Wednesday, May 17, 2017

What Does "Fencing the Table" mean?

During Communion, Fencing the Table happens when the pastor explains Paul's warnings to examine oneself and discern the Body of Christ (1 Corinthians 11).  The pastor explains who is invited to participate and who should only observe instead of participating.

Different preachers and denominations explain these warnings differently, but most evangelical churches provide at least some word of warning.   I remember preachers fencing the table strongly in the fundamentalist Baptist churches I grew up in. This is not just a Presbyterian thing.

I usually fence the table with three invitations based on 1 Corinthians 10 and 11:

  • You may participate if you are United with Christ. 
  • You may participate if you are United with the Body of Christ.
  • You may participate if you are Pursuing Unity within the Body of Christ. 
Here is a brief explanation of these three invitations.

United with Christ

The name Communion reflects two meanings:  First it means communion with Christ.  We get our word "communion" from the concept translated "participation" in this verse.  
1 Corinthians 10:16 - The cup of blessing that we bless, is it not a participation in the blood of Christ? The bread that we break, is it not a participation in the body of Christ? (ESV)
The meal portrays, celebrates, and even practices our fellowship with Jesus Christ himself. So only those who are United with Christ should participate. This means that the meal is only for born-again believers. If your life is characterized by sin in a way that causes you and the church to question whether or not you are born again, then you should not participate. 

United with the Body of Christ

This communion is also with one another in the visible Body of Christ, the Church.  Some pastors present this stipulation as "you must be a member of a Gospel-preaching, Bible-believing church." I often do that myself.  Membership is the main way modern churches practice being united with the body of Christ. But since not all churches have membership, and since some sincere believers may be temporarily out of official membership for good reason, I prefer to state this in looser terms. What this at least means is that one cannot disdain the visible body of Christ, and refuse to participate in the visible body of Christ, and be welcome to participate in what communion represents. We get this idea from the following verse:
1 Corinthians 10:17 - Because there is one bread, we who are many are one body, for we all partake of the one bread. (ESV)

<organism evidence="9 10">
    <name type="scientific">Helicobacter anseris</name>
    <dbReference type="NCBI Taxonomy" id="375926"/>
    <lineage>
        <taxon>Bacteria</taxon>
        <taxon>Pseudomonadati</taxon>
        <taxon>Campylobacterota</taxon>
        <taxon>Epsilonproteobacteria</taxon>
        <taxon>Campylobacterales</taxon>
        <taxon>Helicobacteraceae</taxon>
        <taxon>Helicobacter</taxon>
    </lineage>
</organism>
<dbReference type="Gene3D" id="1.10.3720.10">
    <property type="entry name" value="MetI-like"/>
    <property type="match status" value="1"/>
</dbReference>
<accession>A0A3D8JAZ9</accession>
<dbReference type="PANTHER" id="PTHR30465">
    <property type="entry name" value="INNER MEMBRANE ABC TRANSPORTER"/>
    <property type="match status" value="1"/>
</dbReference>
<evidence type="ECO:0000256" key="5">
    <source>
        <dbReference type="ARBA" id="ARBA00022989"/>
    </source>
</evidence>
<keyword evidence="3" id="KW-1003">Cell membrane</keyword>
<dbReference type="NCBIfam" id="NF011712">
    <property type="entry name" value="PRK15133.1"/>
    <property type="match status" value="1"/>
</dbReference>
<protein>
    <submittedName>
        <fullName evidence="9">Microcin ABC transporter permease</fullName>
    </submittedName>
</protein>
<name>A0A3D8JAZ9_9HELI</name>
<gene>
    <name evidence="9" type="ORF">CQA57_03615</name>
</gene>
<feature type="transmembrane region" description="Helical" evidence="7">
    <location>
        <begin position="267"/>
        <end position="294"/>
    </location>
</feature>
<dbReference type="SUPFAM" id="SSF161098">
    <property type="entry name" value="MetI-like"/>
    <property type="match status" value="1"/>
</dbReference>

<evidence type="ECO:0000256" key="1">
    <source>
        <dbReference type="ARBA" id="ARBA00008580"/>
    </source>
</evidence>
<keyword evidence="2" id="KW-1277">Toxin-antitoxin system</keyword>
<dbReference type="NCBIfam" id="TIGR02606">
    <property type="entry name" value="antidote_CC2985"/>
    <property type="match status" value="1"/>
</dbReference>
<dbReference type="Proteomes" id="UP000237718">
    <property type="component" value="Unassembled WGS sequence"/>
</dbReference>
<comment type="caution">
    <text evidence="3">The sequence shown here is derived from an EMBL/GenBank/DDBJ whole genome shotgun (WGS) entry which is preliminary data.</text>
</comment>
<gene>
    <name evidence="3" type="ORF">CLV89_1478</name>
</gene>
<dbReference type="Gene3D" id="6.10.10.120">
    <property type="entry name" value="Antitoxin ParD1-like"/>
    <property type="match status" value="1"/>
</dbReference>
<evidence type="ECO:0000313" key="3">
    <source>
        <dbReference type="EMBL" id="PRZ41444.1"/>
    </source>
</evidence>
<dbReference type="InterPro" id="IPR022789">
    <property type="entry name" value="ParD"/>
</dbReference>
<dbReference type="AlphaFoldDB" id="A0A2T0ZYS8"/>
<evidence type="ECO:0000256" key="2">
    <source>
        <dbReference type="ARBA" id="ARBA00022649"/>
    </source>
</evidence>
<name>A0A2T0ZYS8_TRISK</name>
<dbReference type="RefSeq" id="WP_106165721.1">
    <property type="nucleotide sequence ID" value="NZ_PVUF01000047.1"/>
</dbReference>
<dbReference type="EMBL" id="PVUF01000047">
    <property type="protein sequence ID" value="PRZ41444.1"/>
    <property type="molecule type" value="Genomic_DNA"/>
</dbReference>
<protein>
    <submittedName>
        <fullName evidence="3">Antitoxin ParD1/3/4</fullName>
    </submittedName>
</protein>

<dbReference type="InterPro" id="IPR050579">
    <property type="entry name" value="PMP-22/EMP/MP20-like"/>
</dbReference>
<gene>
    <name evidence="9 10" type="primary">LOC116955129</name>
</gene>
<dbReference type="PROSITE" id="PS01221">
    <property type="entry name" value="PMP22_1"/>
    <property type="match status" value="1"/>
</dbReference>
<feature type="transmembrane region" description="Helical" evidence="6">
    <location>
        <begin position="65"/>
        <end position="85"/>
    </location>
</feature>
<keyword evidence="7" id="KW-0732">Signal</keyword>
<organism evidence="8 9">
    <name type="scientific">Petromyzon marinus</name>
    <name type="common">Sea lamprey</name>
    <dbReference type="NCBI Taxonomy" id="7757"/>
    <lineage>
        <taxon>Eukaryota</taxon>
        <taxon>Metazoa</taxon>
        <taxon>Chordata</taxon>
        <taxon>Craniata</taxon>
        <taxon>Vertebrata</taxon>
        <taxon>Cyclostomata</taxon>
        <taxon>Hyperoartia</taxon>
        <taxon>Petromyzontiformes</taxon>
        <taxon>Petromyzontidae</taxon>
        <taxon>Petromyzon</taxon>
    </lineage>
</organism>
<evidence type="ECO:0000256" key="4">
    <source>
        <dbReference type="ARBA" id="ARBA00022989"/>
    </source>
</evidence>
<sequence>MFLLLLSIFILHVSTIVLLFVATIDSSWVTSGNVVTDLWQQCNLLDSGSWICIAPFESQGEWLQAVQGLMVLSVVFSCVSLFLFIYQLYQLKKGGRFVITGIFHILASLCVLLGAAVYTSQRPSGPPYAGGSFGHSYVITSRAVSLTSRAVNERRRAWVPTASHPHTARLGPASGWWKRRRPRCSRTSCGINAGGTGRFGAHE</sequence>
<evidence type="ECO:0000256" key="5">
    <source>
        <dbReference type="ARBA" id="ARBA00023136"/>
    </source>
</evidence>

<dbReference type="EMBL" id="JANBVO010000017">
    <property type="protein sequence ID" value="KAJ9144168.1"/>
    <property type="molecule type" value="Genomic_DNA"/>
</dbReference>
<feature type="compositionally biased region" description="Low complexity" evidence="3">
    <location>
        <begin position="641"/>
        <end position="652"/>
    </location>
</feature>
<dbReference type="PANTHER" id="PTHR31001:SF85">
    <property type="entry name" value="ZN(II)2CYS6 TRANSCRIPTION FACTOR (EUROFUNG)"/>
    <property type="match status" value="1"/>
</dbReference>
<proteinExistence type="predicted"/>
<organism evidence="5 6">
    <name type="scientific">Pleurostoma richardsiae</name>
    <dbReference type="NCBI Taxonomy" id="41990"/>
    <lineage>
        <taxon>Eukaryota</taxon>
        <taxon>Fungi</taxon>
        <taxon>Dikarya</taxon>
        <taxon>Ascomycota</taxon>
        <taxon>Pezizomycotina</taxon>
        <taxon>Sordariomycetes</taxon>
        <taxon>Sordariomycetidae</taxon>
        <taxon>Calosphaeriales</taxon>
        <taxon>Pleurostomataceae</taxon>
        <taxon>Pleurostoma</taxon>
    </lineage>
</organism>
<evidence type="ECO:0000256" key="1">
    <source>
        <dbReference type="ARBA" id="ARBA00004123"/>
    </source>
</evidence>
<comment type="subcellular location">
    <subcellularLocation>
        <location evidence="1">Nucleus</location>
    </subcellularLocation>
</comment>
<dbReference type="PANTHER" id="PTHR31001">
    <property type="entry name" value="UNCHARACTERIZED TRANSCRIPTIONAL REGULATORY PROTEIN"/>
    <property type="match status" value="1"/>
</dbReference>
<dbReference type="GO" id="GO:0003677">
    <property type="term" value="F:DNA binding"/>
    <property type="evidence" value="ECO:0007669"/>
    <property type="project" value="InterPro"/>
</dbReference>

Pursuing Unity Within the Body of Christ

Lastly, communion with Christ and with the Body of Christ has very practical implications for what it means to participate in the body of Christ.  At the least it means that you cannot behave in ways that refuse to demonstrate the unity the church is supposed to have in Christ. We get this idea from the following verses in context:
1 Corinthians 11:17-19 - But in the following instructions I do not commend you, because when you come together it is not for the better but for the worse. [18] For, in the first place, when you come together as a church, I hear that there are divisions among you. And I believe it in part, [19] for there must be factions among you in order that those who are genuine among you may be recognized. (ESV)
Because of this controversial behavior, Paul gives very, very strong warnings:

1 Corinthians 11:27-30 - Whoever, therefore, eats the bread or drinks the cup of the Lord in an unworthy manner will be guilty concerning the body and blood of the Lord. [28] Let a person examine himself, then, and so eat of the bread and drink of the cup. [29] For anyone who eats and drinks without discerning the body eats and drinks judgment on himself. [30] That is why many of you are weak and ill, and some have died. (ESV)

These invitations and warnings are the reasons communion is withheld from those who have not yet made a profession of faith. They explain why churches take control over who can participate and who cannot participate.  They also explains why restriction-from-communion and excommunication (out of communion) are steps in church-discipline (although aspects of this practice are left-over from the old parochial church eras).

If it is spiritually and physically dangerous to participate in an unworthy fashion, it makes sense for shepherds to guide and protect their parish.  Shepherds want to guide the flock into the benefits and blessings of communion and protect the parish from the dangers of communion.

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